As governments have grown more aware of the interdependence of development efforts, their projects and programmes have become increasingly integrated. They often involve many institutions and functions, posing challenging and sometimes overwhelming problems of interagency coordination. These problems have been widespread in the complex "new-style" projects favoured by the foreign development agencies from the early 1970s.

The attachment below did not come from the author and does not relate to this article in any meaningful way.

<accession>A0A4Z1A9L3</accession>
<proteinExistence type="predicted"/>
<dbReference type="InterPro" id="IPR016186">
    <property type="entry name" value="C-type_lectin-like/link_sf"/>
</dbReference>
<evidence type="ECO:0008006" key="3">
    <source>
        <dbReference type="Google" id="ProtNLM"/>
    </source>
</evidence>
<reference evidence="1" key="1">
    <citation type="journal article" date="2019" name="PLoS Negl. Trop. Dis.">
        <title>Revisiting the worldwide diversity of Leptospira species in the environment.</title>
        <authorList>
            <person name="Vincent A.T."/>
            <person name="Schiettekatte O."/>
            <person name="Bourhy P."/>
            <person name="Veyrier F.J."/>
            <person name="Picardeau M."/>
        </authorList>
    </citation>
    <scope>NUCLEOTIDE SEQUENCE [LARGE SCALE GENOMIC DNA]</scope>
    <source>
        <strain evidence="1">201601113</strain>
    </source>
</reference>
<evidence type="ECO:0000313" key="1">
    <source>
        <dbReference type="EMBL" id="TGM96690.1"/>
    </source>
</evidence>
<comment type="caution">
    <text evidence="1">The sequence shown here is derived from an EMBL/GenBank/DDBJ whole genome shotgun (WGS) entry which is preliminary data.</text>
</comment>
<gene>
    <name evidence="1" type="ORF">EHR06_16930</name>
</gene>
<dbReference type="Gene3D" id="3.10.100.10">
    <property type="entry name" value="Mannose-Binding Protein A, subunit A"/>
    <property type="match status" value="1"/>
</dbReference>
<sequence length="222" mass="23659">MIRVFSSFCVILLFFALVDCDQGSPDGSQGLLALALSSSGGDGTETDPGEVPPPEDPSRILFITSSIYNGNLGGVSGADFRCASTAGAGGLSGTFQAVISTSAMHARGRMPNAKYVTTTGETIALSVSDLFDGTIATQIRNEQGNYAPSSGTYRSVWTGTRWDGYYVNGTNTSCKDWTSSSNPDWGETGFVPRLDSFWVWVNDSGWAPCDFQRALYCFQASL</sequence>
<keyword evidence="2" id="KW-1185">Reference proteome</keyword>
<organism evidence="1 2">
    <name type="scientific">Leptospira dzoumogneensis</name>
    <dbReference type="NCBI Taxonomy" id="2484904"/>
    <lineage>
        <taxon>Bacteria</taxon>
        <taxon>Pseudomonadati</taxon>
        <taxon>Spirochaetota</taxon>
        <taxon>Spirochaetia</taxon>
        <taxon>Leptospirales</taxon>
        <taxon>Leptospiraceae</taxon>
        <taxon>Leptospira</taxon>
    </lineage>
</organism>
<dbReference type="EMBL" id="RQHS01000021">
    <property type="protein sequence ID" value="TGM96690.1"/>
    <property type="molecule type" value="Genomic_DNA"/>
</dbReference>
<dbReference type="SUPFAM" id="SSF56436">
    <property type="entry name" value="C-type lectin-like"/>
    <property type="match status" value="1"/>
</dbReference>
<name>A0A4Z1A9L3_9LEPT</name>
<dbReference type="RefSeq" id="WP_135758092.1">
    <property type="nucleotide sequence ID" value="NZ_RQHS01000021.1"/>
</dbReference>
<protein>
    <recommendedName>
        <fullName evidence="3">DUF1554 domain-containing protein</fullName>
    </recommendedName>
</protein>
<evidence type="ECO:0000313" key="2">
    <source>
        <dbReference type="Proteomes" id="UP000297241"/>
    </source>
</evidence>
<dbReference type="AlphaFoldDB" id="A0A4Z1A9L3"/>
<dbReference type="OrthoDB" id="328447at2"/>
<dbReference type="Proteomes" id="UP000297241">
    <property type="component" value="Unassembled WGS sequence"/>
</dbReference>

Between agencies, coordination poses the same managerial problem as people-centred development: how to involve those outside a manager's direct control. Where effective coordination cannot be assured, complex programmes can often be simplified by delinking them, or reducing the number of components.